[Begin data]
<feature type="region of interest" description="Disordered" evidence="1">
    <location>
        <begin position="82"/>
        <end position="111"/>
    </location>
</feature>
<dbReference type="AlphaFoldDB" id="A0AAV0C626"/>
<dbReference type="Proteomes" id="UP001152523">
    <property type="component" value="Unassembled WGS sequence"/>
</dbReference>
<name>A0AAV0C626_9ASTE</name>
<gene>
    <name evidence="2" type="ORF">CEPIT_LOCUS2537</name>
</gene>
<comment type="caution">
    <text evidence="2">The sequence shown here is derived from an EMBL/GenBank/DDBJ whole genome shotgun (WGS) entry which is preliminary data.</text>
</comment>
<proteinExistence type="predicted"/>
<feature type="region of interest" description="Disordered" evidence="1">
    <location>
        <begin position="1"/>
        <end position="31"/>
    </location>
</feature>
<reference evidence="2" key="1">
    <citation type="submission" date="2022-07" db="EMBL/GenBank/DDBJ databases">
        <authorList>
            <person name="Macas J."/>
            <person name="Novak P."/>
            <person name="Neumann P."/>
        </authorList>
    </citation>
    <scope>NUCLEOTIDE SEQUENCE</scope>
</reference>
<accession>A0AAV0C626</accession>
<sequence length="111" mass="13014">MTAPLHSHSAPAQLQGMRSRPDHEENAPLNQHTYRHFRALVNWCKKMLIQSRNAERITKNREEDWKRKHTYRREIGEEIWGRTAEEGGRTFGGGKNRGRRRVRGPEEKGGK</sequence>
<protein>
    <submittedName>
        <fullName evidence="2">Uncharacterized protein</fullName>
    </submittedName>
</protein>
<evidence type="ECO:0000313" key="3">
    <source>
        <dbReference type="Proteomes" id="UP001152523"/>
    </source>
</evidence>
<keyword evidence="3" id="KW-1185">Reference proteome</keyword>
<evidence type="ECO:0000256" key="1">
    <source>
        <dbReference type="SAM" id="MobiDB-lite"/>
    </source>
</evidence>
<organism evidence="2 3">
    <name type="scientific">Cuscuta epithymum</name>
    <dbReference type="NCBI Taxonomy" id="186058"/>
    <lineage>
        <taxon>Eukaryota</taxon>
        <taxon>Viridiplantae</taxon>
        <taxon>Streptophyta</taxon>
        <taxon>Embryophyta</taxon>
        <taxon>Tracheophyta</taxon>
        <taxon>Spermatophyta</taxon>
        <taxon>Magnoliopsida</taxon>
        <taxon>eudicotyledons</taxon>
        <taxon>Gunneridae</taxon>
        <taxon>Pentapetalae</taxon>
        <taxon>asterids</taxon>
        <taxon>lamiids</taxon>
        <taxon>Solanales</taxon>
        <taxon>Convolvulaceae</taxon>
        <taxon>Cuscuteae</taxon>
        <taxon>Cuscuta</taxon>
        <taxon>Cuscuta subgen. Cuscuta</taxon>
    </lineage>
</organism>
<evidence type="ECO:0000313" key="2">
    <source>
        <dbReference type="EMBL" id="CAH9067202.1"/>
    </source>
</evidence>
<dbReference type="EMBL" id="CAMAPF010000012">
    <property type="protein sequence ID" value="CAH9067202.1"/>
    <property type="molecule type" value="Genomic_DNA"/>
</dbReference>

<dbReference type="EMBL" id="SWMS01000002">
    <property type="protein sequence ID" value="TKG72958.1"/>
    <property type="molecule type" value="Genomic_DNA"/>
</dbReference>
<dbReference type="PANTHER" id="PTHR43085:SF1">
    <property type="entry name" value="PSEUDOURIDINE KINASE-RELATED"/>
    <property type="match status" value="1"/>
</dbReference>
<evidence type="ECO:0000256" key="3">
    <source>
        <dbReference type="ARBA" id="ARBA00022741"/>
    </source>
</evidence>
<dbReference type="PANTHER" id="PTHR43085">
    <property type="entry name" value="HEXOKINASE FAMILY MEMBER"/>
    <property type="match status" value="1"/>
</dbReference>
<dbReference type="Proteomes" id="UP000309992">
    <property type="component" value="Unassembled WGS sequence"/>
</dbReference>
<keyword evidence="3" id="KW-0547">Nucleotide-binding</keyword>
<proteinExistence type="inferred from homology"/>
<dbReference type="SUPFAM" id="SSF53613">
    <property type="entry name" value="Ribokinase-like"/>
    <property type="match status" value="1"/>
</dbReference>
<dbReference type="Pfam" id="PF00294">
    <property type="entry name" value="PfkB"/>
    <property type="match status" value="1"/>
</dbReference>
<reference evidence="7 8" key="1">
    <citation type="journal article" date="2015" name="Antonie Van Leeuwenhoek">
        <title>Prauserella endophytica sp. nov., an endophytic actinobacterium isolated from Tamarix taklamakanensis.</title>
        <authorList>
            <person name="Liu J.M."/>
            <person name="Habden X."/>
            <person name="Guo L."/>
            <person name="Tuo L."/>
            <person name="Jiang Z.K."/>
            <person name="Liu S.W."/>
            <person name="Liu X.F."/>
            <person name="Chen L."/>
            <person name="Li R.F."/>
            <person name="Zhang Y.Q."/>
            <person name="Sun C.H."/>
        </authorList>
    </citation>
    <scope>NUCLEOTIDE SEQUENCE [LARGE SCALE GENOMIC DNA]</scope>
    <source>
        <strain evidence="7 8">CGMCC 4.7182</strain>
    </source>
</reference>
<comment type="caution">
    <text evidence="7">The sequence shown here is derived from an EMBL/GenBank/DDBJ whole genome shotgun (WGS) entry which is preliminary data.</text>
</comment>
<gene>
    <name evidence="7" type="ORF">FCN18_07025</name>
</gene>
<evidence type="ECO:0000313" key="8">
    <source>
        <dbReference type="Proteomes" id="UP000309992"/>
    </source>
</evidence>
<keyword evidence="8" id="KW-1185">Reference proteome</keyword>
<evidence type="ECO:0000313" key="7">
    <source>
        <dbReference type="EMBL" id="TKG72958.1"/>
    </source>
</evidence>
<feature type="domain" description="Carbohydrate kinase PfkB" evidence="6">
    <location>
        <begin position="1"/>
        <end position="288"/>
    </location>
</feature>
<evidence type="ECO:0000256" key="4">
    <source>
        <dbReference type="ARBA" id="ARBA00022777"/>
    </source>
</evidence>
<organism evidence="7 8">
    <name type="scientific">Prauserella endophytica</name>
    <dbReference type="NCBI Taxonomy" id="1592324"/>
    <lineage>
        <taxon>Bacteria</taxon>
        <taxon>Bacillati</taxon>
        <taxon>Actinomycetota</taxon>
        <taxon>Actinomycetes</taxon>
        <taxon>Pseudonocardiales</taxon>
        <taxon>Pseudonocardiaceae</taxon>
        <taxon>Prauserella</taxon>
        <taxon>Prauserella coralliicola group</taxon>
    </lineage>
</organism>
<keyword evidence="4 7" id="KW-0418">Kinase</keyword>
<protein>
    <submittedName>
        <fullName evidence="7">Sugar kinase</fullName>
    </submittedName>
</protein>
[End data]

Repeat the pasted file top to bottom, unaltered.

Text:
<feature type="region of interest" description="Disordered" evidence="1">
    <location>
        <begin position="82"/>
        <end position="111"/>
    </location>
</feature>
<dbReference type="AlphaFoldDB" id="A0AAV0C626"/>
<dbReference type="Proteomes" id="UP001152523">
    <property type="component" value="Unassembled WGS sequence"/>
</dbReference>
<name>A0AAV0C626_9ASTE</name>
<gene>
    <name evidence="2" type="ORF">CEPIT_LOCUS2537</name>
</gene>
<comment type="caution">
    <text evidence="2">The sequence shown here is derived from an EMBL/GenBank/DDBJ whole genome shotgun (WGS) entry which is preliminary data.</text>
</comment>
<proteinExistence type="predicted"/>
<feature type="region of interest" description="Disordered" evidence="1">
    <location>
        <begin position="1"/>
        <end position="31"/>
    </location>
</feature>
<reference evidence="2" key="1">
    <citation type="submission" date="2022-07" db="EMBL/GenBank/DDBJ databases">
        <authorList>
            <person name="Macas J."/>
            <person name="Novak P."/>
            <person name="Neumann P."/>
        </authorList>
    </citation>
    <scope>NUCLEOTIDE SEQUENCE</scope>
</reference>
<accession>A0AAV0C626</accession>
<sequence length="111" mass="13014">MTAPLHSHSAPAQLQGMRSRPDHEENAPLNQHTYRHFRALVNWCKKMLIQSRNAERITKNREEDWKRKHTYRREIGEEIWGRTAEEGGRTFGGGKNRGRRRVRGPEEKGGK</sequence>
<protein>
    <submittedName>
        <fullName evidence="2">Uncharacterized protein</fullName>
    </submittedName>
</protein>
<evidence type="ECO:0000313" key="3">
    <source>
        <dbReference type="Proteomes" id="UP001152523"/>
    </source>
</evidence>
<keyword evidence="3" id="KW-1185">Reference proteome</keyword>
<evidence type="ECO:0000256" key="1">
    <source>
        <dbReference type="SAM" id="MobiDB-lite"/>
    </source>
</evidence>
<organism evidence="2 3">
    <name type="scientific">Cuscuta epithymum</name>
    <dbReference type="NCBI Taxonomy" id="186058"/>
    <lineage>
        <taxon>Eukaryota</taxon>
        <taxon>Viridiplantae</taxon>
        <taxon>Streptophyta</taxon>
        <taxon>Embryophyta</taxon>
        <taxon>Tracheophyta</taxon>
        <taxon>Spermatophyta</taxon>
        <taxon>Magnoliopsida</taxon>
        <taxon>eudicotyledons</taxon>
        <taxon>Gunneridae</taxon>
        <taxon>Pentapetalae</taxon>
        <taxon>asterids</taxon>
        <taxon>lamiids</taxon>
        <taxon>Solanales</taxon>
        <taxon>Convolvulaceae</taxon>
        <taxon>Cuscuteae</taxon>
        <taxon>Cuscuta</taxon>
        <taxon>Cuscuta subgen. Cuscuta</taxon>
    </lineage>
</organism>
<evidence type="ECO:0000313" key="2">
    <source>
        <dbReference type="EMBL" id="CAH9067202.1"/>
    </source>
</evidence>
<dbReference type="EMBL" id="CAMAPF010000012">
    <property type="protein sequence ID" value="CAH9067202.1"/>
    <property type="molecule type" value="Genomic_DNA"/>
</dbReference>

<dbReference type="EMBL" id="SWMS01000002">
    <property type="protein sequence ID" value="TKG72958.1"/>
    <property type="molecule type" value="Genomic_DNA"/>
</dbReference>
<dbReference type="PANTHER" id="PTHR43085:SF1">
    <property type="entry name" value="PSEUDOURIDINE KINASE-RELATED"/>
    <property type="match status" value="1"/>
</dbReference>
<evidence type="ECO:0000256" key="3">
    <source>
        <dbReference type="ARBA" id="ARBA00022741"/>
    </source>
</evidence>
<dbReference type="PANTHER" id="PTHR43085">
    <property type="entry name" value="HEXOKINASE FAMILY MEMBER"/>
    <property type="match status" value="1"/>
</dbReference>
<dbReference type="Proteomes" id="UP000309992">
    <property type="component" value="Unassembled WGS sequence"/>
</dbReference>
<keyword evidence="3" id="KW-0547">Nucleotide-binding</keyword>
<proteinExistence type="inferred from homology"/>
<dbReference type="SUPFAM" id="SSF53613">
    <property type="entry name" value="Ribokinase-like"/>
    <property type="match status" value="1"/>
</dbReference>
<dbReference type="Pfam" id="PF00294">
    <property type="entry name" value="PfkB"/>
    <property type="match status" value="1"/>
</dbReference>
<reference evidence="7 8" key="1">
    <citation type="journal article" date="2015" name="Antonie Van Leeuwenhoek">
        <title>Prauserella endophytica sp. nov., an endophytic actinobacterium isolated from Tamarix taklamakanensis.</title>
        <authorList>
            <person name="Liu J.M."/>
            <person name="Habden X."/>
            <person name="Guo L."/>
            <person name="Tuo L."/>
            <person name="Jiang Z.K."/>
            <person name="Liu S.W."/>
            <person name="Liu X.F."/>
            <person name="Chen L."/>
            <person name="Li R.F."/>
            <person name="Zhang Y.Q."/>
            <person name="Sun C.H."/>
        </authorList>
    </citation>
    <scope>NUCLEOTIDE SEQUENCE [LARGE SCALE GENOMIC DNA]</scope>
    <source>
        <strain evidence="7 8">CGMCC 4.7182</strain>
    </source>
</reference>
<comment type="caution">
    <text evidence="7">The sequence shown here is derived from an EMBL/GenBank/DDBJ whole genome shotgun (WGS) entry which is preliminary data.</text>
</comment>
<gene>
    <name evidence="7" type="ORF">FCN18_07025</name>
</gene>
<evidence type="ECO:0000313" key="8">
    <source>
        <dbReference type="Proteomes" id="UP000309992"/>
    </source>
</evidence>
<keyword evidence="8" id="KW-1185">Reference proteome</keyword>
<evidence type="ECO:0000313" key="7">
    <source>
        <dbReference type="EMBL" id="TKG72958.1"/>
    </source>
</evidence>
<feature type="domain" description="Carbohydrate kinase PfkB" evidence="6">
    <location>
        <begin position="1"/>
        <end position="288"/>
    </location>
</feature>
<evidence type="ECO:0000256" key="4">
    <source>
        <dbReference type="ARBA" id="ARBA00022777"/>
    </source>
</evidence>
<organism evidence="7 8">
    <name type="scientific">Prauserella endophytica</name>
    <dbReference type="NCBI Taxonomy" id="1592324"/>
    <lineage>
        <taxon>Bacteria</taxon>
        <taxon>Bacillati</taxon>
        <taxon>Actinomycetota</taxon>
        <taxon>Actinomycetes</taxon>
        <taxon>Pseudonocardiales</taxon>
        <taxon>Pseudonocardiaceae</taxon>
        <taxon>Prauserella</taxon>
        <taxon>Prauserella coralliicola group</taxon>
    </lineage>
</organism>
<keyword evidence="4 7" id="KW-0418">Kinase</keyword>
<protein>
    <submittedName>
        <fullName evidence="7">Sugar kinase</fullName>
    </submittedName>
</protein>